Second IFA blockade over beef prices expected in Cork

Twelve-hour action at major Aldi distribution centre in Kildare was the latest in long-running series of beef price protests

The IFA  blocking of the Aldi distribution centre at Naas, Co Kildare, on Thursday. Photograph: Nick Bradshaw

The IFA blocking of the Aldi distribution centre at Naas, Co Kildare, on Thursday. Photograph: Nick Bradshaw

 

A second Irish Farmers Association (IFA) blockade in protest over beef prices is expected to take place at an undisclosed location in Cork on Friday morning.

It follows a 12-hour action at a major Aldi distribution centre in Naas, Co Kildare, on Thursday representing the latest in a long-running series of beef price demonstrations.

Should it proceed Friday’s action will come just days after the resumption of the beef taskforce, the industry and farming body established to oversee previously agreed sector reforms.

The IFA said it was demanding a “significant and immediate” shift in price to bring it in line with European exports. “We will continue to take action until processors give a significant price increase.”

According to the IFA, Irish prices are currently 20 cent per kilogram or €80 per animal behind the Bord Bia European price tracker and 50 cent or €180 behind the UK.

“The supply chain is delivering mega-profits for factories and retailers at the expense of farmers,” the association’s president Joe Healy said. “We can have all the reviews we like but farmers need a price increase now.”

Although details of Friday’s blockade have not been publicised, it is likely to follow the same 12-hour model and come under the official IFA banner.

Outside Aldi two tractors, a flatbed trailer and three large bales of hay were used to cut off access to the facility. About 100 farmers attended throughout the day.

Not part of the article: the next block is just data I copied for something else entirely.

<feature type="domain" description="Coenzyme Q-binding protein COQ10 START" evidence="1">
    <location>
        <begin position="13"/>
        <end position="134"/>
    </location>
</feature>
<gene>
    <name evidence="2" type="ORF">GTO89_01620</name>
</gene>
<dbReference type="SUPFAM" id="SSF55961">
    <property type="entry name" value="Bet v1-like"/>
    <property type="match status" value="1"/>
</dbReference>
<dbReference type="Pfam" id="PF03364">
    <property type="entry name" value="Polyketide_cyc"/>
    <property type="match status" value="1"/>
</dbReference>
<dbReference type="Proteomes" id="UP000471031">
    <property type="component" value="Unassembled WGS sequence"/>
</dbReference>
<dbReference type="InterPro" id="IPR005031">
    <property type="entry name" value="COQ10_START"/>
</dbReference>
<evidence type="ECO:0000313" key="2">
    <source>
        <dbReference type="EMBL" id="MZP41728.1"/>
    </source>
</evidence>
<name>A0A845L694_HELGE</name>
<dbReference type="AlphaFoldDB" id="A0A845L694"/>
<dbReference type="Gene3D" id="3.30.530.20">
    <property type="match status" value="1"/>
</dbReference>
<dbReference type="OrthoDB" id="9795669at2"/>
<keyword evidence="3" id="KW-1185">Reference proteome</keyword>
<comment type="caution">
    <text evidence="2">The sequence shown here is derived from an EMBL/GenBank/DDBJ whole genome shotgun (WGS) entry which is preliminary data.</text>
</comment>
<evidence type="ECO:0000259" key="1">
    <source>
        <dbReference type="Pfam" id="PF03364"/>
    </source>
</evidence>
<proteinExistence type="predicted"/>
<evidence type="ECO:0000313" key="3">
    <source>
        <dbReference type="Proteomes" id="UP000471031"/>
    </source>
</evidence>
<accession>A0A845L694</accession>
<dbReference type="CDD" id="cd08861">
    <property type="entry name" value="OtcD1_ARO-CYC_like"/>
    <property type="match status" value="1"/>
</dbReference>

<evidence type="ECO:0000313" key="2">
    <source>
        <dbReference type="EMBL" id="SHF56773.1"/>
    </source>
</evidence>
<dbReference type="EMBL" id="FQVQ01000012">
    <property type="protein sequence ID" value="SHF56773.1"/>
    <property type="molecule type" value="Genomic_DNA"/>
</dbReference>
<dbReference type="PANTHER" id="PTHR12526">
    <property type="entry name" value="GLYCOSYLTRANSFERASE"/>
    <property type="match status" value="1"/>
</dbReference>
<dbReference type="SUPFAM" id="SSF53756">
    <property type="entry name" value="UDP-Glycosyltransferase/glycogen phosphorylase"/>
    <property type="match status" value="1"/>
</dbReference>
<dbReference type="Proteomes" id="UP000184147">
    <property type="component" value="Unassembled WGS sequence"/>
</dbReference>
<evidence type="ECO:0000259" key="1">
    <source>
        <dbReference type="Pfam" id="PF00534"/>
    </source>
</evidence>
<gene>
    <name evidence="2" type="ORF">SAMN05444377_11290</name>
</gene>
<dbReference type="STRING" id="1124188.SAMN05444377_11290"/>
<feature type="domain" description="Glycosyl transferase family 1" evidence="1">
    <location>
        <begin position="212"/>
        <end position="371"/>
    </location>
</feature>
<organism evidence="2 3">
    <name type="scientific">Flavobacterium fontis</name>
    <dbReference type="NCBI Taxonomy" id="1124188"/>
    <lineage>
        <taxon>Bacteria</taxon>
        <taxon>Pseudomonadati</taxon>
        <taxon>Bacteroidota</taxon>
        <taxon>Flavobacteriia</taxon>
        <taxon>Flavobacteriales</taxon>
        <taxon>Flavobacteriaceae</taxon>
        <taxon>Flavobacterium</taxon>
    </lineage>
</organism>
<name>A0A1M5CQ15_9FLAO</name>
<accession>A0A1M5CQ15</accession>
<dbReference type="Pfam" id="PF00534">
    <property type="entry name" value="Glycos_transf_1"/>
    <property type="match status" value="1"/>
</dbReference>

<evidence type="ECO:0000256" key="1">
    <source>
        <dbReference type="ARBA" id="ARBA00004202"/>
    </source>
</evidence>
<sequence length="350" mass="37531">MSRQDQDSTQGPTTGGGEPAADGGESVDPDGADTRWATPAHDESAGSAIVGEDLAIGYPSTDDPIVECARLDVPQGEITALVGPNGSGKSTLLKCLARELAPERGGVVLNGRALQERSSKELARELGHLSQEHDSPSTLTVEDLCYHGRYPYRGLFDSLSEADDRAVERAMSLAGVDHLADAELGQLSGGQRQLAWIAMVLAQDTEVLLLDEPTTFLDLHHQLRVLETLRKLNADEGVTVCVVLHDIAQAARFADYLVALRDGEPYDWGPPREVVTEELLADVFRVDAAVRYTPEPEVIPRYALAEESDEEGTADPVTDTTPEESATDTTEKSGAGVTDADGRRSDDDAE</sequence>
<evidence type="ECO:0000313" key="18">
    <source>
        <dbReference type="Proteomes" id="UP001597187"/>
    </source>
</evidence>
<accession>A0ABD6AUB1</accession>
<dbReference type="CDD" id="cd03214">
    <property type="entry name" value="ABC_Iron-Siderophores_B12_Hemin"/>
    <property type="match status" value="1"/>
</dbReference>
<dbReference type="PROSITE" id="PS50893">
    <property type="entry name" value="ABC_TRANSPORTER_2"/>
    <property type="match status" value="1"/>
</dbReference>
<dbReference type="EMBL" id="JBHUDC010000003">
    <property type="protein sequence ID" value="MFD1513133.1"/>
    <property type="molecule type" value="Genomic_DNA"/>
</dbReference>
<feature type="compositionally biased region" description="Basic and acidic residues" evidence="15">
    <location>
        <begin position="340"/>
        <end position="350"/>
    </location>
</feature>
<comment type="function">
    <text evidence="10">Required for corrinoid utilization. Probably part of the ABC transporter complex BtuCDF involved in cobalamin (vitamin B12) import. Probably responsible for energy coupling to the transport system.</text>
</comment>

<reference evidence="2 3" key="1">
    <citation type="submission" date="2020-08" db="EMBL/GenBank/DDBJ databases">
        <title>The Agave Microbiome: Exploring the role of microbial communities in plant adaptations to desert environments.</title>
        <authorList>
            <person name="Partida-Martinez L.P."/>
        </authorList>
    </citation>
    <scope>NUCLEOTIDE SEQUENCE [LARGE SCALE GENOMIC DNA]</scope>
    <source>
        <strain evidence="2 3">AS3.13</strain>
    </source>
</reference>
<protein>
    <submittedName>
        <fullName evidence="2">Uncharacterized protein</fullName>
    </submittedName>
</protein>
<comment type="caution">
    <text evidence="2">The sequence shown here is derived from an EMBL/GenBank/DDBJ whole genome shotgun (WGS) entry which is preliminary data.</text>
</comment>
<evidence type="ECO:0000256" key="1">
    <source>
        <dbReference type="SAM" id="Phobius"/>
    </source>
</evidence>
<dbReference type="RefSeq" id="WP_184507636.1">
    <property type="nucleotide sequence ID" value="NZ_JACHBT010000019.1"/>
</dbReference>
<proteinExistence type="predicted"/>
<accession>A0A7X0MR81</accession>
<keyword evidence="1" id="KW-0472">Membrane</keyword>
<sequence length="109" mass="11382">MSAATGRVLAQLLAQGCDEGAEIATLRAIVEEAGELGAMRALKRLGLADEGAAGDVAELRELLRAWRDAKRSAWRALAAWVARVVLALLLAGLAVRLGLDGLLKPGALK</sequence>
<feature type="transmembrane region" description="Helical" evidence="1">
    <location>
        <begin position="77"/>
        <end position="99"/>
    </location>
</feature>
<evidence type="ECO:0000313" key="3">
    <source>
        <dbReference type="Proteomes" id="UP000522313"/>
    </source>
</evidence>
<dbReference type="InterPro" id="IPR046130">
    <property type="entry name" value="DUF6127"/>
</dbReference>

The German retailer said it was “extremely disappointed” by the protest, and that it had a policy of open communications with stakeholders, including the IFA.

Blockades

The move followed recent tractor protests in Dublin city by “independent” farmers as well as factory blockades last summer. During those events the IFA was criticised for its lack of participation.

Representative body Meat Industry Ireland (MII) said the IFA blockade was “an irresponsible and completely unjustified stunt”, and accused it of undermining efforts to resolve the crisis at an official level.

“Disrupting normal business operations and harming the livelihoods of associated service providers does nothing to help the market situation,” it said .

Minister for Agriculture Michael Creed said on Thursday that farmers “should be paid the maximum price the market will allow”, and urged positive engagement through producer organisations and the beef market taskforce

A number of industry sources pointed out that the IFA blockade coincided with a report published in the Irish Farmers Journal noting an imminent rise in beef prices.

The Journal reported that during Tuesday’s beef taskforce meeting MII accepted that rising prices in key export markets should result in “positive price developments soon”.

However, it added that a lack of a solid commitment to an immediate increase has angered farmers.

Retailers

The Beef Plan Movement, another group agitating for price increases and sector reforms, said the IFA action was “regrettable” as Aldi, unlike many other retailers, had recently come out in support of Irish beef farmers.

The supermarket chain, it said, was undertaking to work with the beef taskforce.

“Why has the IFA chosen to protest outside a retailer who has given a firm commitment to work with and support Irish beef farmers?” it said.